15. Really, I feel like there should be a person in each District who runs around and tells all the volunteers, THANK YOU regularly. So many Scouters are underappreciated.
  16. Yes and no. The issue that can happen is if these young people are identified and demonized for life, college acceptances revoked, etc. There is a trend towards judging and punishing people because of social media, and that is dangerous territory. Hopefully nothing like that will come of this situation, but it is a real risk.
  17. First of all, THANK YOU for all of the things you do to support Cub Scouting in your area. Second, I am SO SORRY that you have all this drama coming from this man and his "friends". Now, let's get practical. 1. You have a lot going on in your life. This guy is a pain in the rear. Are you willing to push forward and take care of this problem, or do you prefer to go join another Pack? Either answer is OK. 2. Jerk is not the Cubmaster. It is crazy that he buys a uniform, shows up and assumes the role and starts taking over the meetings and conversations. YOU are
  18. WELCOME GIRLS to the BSA! WELCOME families! I wish you an amazing Scouting experience!!!
  19. I want my kids to learn how to handle guns safely and responsibly. We live where hunting is common and shooting skills are still basic life skills to me.
  20. That's a good question. I would not expect that the council is seeking people to, you know, rewrite their training materials. But I think they would be open to creativity in presentation. And of course, after you volunteer for about a year and the relationship is established, they might ask you to start running whole programs! I think there is probably a bit of relationship-building involved while you work out what you want to do and where you think you fit the best.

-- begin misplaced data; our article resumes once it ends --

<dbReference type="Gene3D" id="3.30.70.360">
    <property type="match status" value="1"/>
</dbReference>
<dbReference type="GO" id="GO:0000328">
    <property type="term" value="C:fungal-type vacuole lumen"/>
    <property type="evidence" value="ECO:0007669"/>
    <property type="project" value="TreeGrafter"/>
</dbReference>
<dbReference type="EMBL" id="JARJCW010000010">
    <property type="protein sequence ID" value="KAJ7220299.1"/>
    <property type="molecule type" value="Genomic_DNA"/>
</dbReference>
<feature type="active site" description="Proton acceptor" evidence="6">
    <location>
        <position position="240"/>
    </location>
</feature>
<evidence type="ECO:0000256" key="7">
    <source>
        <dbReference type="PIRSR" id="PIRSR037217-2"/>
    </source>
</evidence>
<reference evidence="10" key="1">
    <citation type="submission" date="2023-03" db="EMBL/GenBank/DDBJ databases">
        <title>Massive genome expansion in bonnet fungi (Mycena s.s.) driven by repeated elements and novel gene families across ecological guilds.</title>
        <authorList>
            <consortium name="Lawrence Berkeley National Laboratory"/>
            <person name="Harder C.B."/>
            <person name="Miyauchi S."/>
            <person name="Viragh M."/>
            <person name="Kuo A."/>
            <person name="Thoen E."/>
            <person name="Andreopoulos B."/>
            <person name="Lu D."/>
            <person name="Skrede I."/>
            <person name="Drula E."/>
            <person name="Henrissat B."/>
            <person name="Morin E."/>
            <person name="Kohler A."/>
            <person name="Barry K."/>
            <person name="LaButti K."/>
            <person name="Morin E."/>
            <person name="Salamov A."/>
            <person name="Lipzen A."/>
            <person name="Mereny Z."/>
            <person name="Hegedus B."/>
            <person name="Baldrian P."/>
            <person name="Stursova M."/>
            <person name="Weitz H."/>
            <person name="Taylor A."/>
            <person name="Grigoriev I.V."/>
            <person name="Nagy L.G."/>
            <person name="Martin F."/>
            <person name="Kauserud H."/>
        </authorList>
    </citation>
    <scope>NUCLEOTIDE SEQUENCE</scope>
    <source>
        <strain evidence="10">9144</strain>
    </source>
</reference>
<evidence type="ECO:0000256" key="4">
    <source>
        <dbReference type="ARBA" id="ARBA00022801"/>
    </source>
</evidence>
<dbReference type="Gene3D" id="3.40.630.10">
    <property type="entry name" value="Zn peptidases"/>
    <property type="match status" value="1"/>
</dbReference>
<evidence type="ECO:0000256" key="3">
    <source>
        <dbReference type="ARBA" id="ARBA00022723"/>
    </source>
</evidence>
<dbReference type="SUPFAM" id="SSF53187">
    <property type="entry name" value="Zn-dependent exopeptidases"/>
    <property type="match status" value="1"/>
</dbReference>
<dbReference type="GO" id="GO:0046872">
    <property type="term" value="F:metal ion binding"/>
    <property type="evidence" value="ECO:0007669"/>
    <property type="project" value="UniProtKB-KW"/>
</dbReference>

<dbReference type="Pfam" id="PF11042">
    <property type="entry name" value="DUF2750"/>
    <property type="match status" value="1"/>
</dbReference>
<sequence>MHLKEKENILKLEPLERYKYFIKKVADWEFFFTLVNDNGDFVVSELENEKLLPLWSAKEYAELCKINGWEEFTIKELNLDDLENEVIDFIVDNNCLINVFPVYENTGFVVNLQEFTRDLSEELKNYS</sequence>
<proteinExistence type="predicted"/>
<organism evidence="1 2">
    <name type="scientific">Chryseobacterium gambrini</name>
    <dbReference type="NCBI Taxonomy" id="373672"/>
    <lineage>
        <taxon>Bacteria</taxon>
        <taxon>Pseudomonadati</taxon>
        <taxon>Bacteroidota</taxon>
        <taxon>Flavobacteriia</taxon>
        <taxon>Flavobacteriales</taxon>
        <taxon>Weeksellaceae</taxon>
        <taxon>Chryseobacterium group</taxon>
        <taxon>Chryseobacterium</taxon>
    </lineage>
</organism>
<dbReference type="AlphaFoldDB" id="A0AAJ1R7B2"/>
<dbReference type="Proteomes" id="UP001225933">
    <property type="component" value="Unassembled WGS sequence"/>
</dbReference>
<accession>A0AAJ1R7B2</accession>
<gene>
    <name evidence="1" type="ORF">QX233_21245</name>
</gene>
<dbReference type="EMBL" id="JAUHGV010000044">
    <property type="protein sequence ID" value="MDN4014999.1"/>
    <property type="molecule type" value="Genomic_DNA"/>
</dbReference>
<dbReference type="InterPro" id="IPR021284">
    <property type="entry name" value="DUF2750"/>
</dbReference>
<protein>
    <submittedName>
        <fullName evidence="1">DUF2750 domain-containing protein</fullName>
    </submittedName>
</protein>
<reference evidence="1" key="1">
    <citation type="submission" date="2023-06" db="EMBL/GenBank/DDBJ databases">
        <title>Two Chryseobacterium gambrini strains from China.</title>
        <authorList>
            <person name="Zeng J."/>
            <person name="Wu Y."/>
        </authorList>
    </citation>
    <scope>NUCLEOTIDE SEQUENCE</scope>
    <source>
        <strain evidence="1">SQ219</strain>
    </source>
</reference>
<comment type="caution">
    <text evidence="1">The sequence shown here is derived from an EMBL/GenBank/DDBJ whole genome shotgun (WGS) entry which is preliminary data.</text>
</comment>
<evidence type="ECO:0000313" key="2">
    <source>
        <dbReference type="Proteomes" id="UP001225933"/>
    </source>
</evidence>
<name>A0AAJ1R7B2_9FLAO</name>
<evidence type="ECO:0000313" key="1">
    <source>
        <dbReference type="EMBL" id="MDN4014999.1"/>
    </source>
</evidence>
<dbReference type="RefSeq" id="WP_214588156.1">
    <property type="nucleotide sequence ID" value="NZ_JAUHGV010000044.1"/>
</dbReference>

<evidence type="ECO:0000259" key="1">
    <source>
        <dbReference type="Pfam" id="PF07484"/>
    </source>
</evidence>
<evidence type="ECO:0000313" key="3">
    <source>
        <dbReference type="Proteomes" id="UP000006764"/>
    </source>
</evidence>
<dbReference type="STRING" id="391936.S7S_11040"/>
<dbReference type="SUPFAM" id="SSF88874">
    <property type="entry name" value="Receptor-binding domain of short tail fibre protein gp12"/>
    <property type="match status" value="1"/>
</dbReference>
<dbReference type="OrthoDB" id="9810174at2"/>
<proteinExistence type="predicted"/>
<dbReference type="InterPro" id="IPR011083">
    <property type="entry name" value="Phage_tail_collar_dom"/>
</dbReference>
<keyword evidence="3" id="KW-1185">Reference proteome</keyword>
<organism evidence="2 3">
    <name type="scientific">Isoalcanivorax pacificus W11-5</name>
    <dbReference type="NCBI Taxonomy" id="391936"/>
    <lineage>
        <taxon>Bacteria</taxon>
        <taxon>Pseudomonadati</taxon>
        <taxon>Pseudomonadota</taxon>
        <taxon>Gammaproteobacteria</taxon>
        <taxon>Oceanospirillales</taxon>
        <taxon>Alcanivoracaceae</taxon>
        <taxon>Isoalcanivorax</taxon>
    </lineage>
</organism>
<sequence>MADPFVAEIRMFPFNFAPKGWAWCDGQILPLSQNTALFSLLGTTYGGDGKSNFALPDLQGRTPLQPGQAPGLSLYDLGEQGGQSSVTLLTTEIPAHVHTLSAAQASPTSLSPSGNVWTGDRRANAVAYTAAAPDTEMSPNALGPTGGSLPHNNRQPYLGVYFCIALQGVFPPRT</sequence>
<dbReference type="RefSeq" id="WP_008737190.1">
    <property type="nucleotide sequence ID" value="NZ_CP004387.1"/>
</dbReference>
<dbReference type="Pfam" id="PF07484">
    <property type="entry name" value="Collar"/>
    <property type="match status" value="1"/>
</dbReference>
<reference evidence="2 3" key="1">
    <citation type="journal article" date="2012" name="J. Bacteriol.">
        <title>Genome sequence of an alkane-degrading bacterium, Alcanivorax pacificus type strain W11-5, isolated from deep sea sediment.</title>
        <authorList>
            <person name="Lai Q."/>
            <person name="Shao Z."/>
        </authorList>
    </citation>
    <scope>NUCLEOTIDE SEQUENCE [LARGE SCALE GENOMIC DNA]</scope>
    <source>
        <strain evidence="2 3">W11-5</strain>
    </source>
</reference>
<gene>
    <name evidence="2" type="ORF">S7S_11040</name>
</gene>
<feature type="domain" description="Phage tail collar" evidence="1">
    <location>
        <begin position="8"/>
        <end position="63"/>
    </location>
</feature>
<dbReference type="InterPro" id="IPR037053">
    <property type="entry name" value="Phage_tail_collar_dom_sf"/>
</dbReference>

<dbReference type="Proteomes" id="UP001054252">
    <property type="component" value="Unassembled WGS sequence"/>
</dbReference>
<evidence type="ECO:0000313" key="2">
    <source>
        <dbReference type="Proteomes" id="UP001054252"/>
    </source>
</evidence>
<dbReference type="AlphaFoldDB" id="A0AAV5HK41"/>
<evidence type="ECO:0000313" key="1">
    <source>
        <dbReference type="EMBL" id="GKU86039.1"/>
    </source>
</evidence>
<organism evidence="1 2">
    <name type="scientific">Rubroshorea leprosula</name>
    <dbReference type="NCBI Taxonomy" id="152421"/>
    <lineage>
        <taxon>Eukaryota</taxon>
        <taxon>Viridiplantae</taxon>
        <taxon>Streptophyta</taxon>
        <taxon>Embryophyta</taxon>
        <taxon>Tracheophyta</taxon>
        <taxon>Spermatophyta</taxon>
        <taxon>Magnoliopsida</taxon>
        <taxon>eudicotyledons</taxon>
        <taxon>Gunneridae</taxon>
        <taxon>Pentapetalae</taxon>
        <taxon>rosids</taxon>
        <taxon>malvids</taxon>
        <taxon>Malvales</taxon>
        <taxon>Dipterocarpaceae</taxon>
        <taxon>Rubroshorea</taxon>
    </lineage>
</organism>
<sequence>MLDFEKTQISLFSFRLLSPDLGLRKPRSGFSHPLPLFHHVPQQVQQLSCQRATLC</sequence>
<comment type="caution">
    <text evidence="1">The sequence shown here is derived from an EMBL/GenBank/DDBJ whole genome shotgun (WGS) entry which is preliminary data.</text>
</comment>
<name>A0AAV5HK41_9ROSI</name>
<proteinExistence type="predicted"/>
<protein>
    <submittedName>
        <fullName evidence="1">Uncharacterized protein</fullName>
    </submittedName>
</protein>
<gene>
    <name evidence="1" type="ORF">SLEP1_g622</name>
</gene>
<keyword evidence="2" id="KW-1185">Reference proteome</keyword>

21. I was asked by a guy I met at BALOO (who is our council training director) for names of folks who might want to be on the council training committee. I gave him the names of everybody I know. (Not really, but I gave him a lot of names of people I know from Wood Badge and then I gave him the names of all the "old-time" scouters from our Troop (basically people whose kids have graduated from scouting a few yeas ago.) I told him to "butter them up", meaning, appreciate the scouters! Here's my question for you, Scouters -- if you were asked to participate on your Council training com
  22. The problem is that old guard members don't let in any new blood. It's all ego and know-it-all-ism.
  23. Old guard adults are such a pain in the patootie. Tell them that since they have no kids raising funds, they should listen to the people who have kids actually in the troop. If they aren't raising the money, they need to take some freaking input. Email them, call them, complain to them. Complain up the chain. I can't stand old guard leaders who don't serve the membership. Back in the day, in 1980, we did it like this, and my son, who's now 45, did that for his eagle project, yadda, yadda, yadda. Ugh!!!
×
×
  • Create New...